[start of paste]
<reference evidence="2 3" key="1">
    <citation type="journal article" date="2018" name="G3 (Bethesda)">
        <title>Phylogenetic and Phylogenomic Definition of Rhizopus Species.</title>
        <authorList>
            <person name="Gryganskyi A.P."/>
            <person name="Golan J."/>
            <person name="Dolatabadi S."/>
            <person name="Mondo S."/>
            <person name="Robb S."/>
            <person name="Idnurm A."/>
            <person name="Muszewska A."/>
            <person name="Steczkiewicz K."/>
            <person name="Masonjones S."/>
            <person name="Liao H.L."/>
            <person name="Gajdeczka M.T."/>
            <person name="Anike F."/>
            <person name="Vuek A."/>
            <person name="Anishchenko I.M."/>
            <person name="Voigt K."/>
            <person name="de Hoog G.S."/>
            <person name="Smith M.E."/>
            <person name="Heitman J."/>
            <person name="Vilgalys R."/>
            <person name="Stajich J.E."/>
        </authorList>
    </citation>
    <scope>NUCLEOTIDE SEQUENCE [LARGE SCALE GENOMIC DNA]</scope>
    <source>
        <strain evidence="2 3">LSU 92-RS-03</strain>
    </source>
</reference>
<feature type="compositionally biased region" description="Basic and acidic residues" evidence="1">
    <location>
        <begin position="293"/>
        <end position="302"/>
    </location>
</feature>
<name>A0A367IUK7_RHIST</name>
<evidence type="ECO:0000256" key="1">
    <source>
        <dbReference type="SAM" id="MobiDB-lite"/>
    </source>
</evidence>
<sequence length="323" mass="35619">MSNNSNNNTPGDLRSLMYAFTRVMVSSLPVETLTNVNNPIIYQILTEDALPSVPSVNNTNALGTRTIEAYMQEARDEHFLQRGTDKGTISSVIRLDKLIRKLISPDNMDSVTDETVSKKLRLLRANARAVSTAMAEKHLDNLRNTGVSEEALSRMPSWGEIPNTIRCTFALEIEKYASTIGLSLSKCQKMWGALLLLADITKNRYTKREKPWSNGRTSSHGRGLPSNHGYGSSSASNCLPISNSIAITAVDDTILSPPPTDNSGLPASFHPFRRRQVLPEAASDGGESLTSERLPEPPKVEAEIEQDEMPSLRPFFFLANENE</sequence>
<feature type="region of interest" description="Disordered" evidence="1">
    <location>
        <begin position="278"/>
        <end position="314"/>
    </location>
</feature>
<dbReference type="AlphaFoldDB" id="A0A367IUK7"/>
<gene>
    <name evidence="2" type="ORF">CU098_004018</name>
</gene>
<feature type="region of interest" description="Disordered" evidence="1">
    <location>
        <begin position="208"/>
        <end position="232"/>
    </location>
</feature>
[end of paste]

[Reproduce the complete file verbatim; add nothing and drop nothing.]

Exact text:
<reference evidence="2 3" key="1">
    <citation type="journal article" date="2018" name="G3 (Bethesda)">
        <title>Phylogenetic and Phylogenomic Definition of Rhizopus Species.</title>
        <authorList>
            <person name="Gryganskyi A.P."/>
            <person name="Golan J."/>
            <person name="Dolatabadi S."/>
            <person name="Mondo S."/>
            <person name="Robb S."/>
            <person name="Idnurm A."/>
            <person name="Muszewska A."/>
            <person name="Steczkiewicz K."/>
            <person name="Masonjones S."/>
            <person name="Liao H.L."/>
            <person name="Gajdeczka M.T."/>
            <person name="Anike F."/>
            <person name="Vuek A."/>
            <person name="Anishchenko I.M."/>
            <person name="Voigt K."/>
            <person name="de Hoog G.S."/>
            <person name="Smith M.E."/>
            <person name="Heitman J."/>
            <person name="Vilgalys R."/>
            <person name="Stajich J.E."/>
        </authorList>
    </citation>
    <scope>NUCLEOTIDE SEQUENCE [LARGE SCALE GENOMIC DNA]</scope>
    <source>
        <strain evidence="2 3">LSU 92-RS-03</strain>
    </source>
</reference>
<feature type="compositionally biased region" description="Basic and acidic residues" evidence="1">
    <location>
        <begin position="293"/>
        <end position="302"/>
    </location>
</feature>
<name>A0A367IUK7_RHIST</name>
<evidence type="ECO:0000256" key="1">
    <source>
        <dbReference type="SAM" id="MobiDB-lite"/>
    </source>
</evidence>
<sequence length="323" mass="35619">MSNNSNNNTPGDLRSLMYAFTRVMVSSLPVETLTNVNNPIIYQILTEDALPSVPSVNNTNALGTRTIEAYMQEARDEHFLQRGTDKGTISSVIRLDKLIRKLISPDNMDSVTDETVSKKLRLLRANARAVSTAMAEKHLDNLRNTGVSEEALSRMPSWGEIPNTIRCTFALEIEKYASTIGLSLSKCQKMWGALLLLADITKNRYTKREKPWSNGRTSSHGRGLPSNHGYGSSSASNCLPISNSIAITAVDDTILSPPPTDNSGLPASFHPFRRRQVLPEAASDGGESLTSERLPEPPKVEAEIEQDEMPSLRPFFFLANENE</sequence>
<feature type="region of interest" description="Disordered" evidence="1">
    <location>
        <begin position="278"/>
        <end position="314"/>
    </location>
</feature>
<dbReference type="AlphaFoldDB" id="A0A367IUK7"/>
<gene>
    <name evidence="2" type="ORF">CU098_004018</name>
</gene>
<feature type="region of interest" description="Disordered" evidence="1">
    <location>
        <begin position="208"/>
        <end position="232"/>
    </location>
</feature>